Soprano of our time: Barbara Hannigan

Barbara Hannigan (photo: Elmer de Haas)Barbara Hannigan (photo: Elmer de Haas)

It started out as a birthday present. The soprano Barbara Hannigan, asked to sing at a surprise party for the writer and critic Paul Griffiths, moved toward bigger plans.

When the Danish composer Hans Abrahamsen was smitten by the idea of scoring Griffiths’ novella let me tell you, Hannigan dared to suggest a commission to the Berlin Philharmonic. Before she knew it, they had accepted.

The soprano, who has sung some 80 premieres, feels such a strong sense of responsibility that she compares the piece to a baby: ‘Don’t drop it,’ she wants to say. ‘Keep it clothed and nourished.’

While many world premieres fall into oblivion, she has ensured subsequent performances with the Gothenburg Symphony, Rotterdam Philharmonic and the City of Birmingham Symphony this season; other orchestras have plans to programme the work further down the line.

In let me tell you, Griffiths rearranges the vocabulary allotted to Ophelia of Shakespeare’s Hamlet into a first-person narrative. ‘I know I can do this,’ says the young noblewoman of Denmark in the poem chosen to open Abrahamsen’s setting for soprano and orchestra. ‘I have the powers: I take them here.’

Hannigan points out that while Ophelia is not a very developed character in the original play, Griffiths allows her to gather the collective experience of over half a millennium. ‘She’s had all this time to think about what happened: if she really did go mad; what effect Hamlet had on her; why she was so fragile. Of course what we receive is the perspective of history and time; of women in history and time.’

She finds Abrahmsen’s score to be an intuitive realization of Ophelia’s story. ‘Somehow he got to the heart of it without being pathetic,’ she says. ‘He was able wrap incredible layers of music around the text without being indulgent or sentimental or cold.’

This being the composer’s first sung work, Hannigan had given him a four hour session in vocal music from the Renaissance to 12-tone. ‘I think that’s why the writing doesn’t feel like modern music to me,’ she says. ‘I feel like it has always been there. Even though the intervals and rhythms might be difficult, the lyricism has a timeless quality.’

The soprano will sing the score from memory, having internalised highly complex compound meters by writing them over and over again in a notebook. ‘I have to negotiate the mathematical side of getting this score into my brain and the emotional side, which will be free and spontaneous – hopefully as if I were making it up right at that very moment.’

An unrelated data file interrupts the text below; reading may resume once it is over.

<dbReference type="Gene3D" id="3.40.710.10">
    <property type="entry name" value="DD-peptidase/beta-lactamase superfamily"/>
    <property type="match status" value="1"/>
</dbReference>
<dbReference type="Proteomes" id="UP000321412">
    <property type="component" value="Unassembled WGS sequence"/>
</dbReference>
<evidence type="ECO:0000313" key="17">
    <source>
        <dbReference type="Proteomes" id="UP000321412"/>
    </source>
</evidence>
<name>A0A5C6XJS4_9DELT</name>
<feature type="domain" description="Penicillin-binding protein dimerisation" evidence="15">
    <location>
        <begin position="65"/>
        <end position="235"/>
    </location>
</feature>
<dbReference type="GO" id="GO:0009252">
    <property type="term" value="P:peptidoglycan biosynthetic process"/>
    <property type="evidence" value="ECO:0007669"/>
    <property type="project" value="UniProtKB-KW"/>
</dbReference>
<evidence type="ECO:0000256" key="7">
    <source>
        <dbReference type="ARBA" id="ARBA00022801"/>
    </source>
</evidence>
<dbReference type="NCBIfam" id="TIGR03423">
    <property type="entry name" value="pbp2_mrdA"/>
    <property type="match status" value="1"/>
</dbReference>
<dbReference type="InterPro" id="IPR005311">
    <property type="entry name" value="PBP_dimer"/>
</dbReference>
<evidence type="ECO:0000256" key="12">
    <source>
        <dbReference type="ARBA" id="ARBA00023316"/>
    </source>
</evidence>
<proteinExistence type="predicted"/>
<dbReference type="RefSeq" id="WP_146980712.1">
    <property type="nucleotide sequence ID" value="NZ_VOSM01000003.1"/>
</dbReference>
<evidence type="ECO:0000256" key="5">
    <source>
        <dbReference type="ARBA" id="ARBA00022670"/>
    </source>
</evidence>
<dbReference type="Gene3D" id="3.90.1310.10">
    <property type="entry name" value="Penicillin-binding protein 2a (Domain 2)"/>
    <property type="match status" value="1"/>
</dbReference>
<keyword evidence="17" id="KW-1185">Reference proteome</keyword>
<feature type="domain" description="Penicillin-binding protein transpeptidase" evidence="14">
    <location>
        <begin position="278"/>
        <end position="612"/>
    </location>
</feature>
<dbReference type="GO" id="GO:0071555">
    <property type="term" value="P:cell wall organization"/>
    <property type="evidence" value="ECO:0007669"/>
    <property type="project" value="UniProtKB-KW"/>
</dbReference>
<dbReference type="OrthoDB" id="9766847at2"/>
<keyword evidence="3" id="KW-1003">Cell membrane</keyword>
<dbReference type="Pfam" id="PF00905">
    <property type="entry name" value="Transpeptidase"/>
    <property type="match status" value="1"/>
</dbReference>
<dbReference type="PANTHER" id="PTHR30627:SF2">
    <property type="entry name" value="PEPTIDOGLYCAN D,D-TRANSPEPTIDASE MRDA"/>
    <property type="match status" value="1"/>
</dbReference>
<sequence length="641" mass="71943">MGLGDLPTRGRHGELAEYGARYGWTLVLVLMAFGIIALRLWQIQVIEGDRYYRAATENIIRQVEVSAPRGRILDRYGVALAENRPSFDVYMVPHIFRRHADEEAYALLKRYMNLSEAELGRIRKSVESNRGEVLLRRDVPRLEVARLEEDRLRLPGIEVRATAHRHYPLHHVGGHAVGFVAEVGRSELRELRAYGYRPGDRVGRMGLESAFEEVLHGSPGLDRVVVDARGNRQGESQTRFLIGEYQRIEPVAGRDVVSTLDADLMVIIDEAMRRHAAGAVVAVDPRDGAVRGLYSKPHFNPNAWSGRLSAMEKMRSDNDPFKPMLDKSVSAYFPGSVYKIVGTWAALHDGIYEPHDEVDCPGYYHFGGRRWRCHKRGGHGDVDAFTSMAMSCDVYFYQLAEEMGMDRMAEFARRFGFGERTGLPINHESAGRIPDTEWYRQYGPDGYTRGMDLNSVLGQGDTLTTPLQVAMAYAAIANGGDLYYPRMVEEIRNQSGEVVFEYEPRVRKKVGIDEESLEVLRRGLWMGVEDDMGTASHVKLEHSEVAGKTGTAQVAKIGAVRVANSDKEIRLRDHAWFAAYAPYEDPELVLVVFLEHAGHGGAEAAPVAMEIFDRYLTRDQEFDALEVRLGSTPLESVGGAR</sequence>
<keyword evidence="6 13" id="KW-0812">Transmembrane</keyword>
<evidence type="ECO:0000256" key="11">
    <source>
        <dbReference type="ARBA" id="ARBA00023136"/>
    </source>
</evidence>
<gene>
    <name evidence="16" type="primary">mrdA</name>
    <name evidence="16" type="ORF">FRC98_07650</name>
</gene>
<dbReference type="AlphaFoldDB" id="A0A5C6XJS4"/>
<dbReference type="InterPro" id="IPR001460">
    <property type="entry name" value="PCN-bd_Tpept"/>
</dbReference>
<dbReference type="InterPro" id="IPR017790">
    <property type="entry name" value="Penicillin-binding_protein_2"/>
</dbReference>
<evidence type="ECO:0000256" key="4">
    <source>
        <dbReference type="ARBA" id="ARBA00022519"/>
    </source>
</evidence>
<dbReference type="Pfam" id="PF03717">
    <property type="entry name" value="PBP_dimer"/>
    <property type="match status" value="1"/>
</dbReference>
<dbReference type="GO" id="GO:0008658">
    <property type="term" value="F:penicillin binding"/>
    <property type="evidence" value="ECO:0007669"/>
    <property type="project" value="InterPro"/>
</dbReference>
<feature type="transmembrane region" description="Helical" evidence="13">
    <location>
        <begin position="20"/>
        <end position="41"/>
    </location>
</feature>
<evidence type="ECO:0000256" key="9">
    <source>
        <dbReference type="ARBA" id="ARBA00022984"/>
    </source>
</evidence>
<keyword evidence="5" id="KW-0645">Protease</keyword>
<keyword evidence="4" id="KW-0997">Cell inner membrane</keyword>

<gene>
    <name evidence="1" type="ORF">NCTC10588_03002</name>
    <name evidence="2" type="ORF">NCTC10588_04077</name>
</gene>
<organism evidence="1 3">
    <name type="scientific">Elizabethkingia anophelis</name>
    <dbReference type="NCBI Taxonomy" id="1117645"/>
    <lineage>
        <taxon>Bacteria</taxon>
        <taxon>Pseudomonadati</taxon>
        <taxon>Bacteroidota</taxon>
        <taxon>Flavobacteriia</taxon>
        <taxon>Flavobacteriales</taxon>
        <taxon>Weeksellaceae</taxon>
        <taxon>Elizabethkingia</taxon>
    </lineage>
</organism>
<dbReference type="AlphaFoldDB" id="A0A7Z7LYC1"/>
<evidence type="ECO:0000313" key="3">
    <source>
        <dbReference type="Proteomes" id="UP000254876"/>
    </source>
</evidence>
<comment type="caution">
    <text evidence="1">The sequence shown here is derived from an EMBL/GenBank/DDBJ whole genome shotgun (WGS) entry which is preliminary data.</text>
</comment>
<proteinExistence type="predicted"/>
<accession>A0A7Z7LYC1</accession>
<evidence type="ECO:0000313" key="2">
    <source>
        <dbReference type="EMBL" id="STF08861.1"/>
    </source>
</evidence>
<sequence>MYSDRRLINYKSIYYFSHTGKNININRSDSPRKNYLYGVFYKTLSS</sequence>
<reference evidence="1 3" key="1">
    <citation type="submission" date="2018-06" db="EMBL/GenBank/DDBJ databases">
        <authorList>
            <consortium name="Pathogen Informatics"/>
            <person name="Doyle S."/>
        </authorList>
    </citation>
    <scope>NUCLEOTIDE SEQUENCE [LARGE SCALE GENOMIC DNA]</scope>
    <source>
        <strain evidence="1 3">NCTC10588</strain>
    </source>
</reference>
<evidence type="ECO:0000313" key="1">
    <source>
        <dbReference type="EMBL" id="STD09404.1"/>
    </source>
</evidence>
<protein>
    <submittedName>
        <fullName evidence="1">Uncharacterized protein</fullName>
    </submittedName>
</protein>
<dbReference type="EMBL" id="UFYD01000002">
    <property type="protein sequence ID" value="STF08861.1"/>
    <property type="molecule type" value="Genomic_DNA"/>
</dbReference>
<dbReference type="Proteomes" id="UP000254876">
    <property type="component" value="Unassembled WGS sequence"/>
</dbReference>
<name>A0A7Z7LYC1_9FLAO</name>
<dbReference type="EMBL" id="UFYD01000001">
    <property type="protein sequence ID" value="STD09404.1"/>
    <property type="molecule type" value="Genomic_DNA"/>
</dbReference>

The piece is divided into three parts, dedicated to past, present and future. Sparse, ethereal orchestration sets the stage for Ophelia in the opening movement until a burst of dark brass foreshadows her fate. Abrahamsen first exploits the full orchestra in the middle section, leading into what Hannigan describes as the ‘dies irae’ of the piece: ‘You have sun-blasted me, and turned me to light,’ says Ophelia. ‘You have made me like glass.’

The soprano, who in her score jotted down the words ‘breakable, transparent, irreparable, splintered, hard, shard, dangerous,’ imagines herself at this moment as a pair of tubular bells which someone else is playing. ‘To hear Ophelia say this is heart-breaking,’ she says. ‘If you make someone your sun, at some point they are going to burn you.’

In the final scene, Ophelia walks out into a snowfall, unable to follow each flake – a symbolic recreation of the implied suicide in the original play. For Hannigan, the premiere of the score will become a kind of ceremony. ‘Ophelia will retell her story on December 20, 2013 at the Berlin Philharmonie,’ she says. ‘With the help of me and the musicians, and the audience as witness.’

And when that premiere came around, the soprano, in a flowing, shell-pink gown, struck a moving balance between thespian poise and focused musicianship as she made her way through Abrahamsen’s eerie score. Ophelia often stammers as if struggling to find the words, her vocal lines interlocking into intricate rhythms with the orchestra. In the climatic second part, the instrumental frenzy seems to recreate her insanity, or mock her fragile state.

Abrahamsen’s grounding of the piece in floating, high-pitched textures creates a realm trapped somewhere between heaven and earth. Ophelia descends briefly before returning to stillness or, perhaps, peace as she enters the vast snowfield of sustained strings and rustling percussion in the final poem. Andris Nelsons coaxed impressive line from the orchestra while giving a clear pulse with his baton.

Opening the programme was Peteris Vasks’ Cantabile for strings, a neo-tonal lament whose atmospheric textures created an appropriate bridge into let me tell you. Less dramaturgically consistent was the evening’s close with Brahms’ Fourth Symphony. Although Nelsons created great mystery in sensuous string phrasing and diaphanous wind textures, the music’s heroic bombast left the dreamy ambiguity of Ophelia’s fate far behind.

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© MA Business and Leisure Ltd. 2017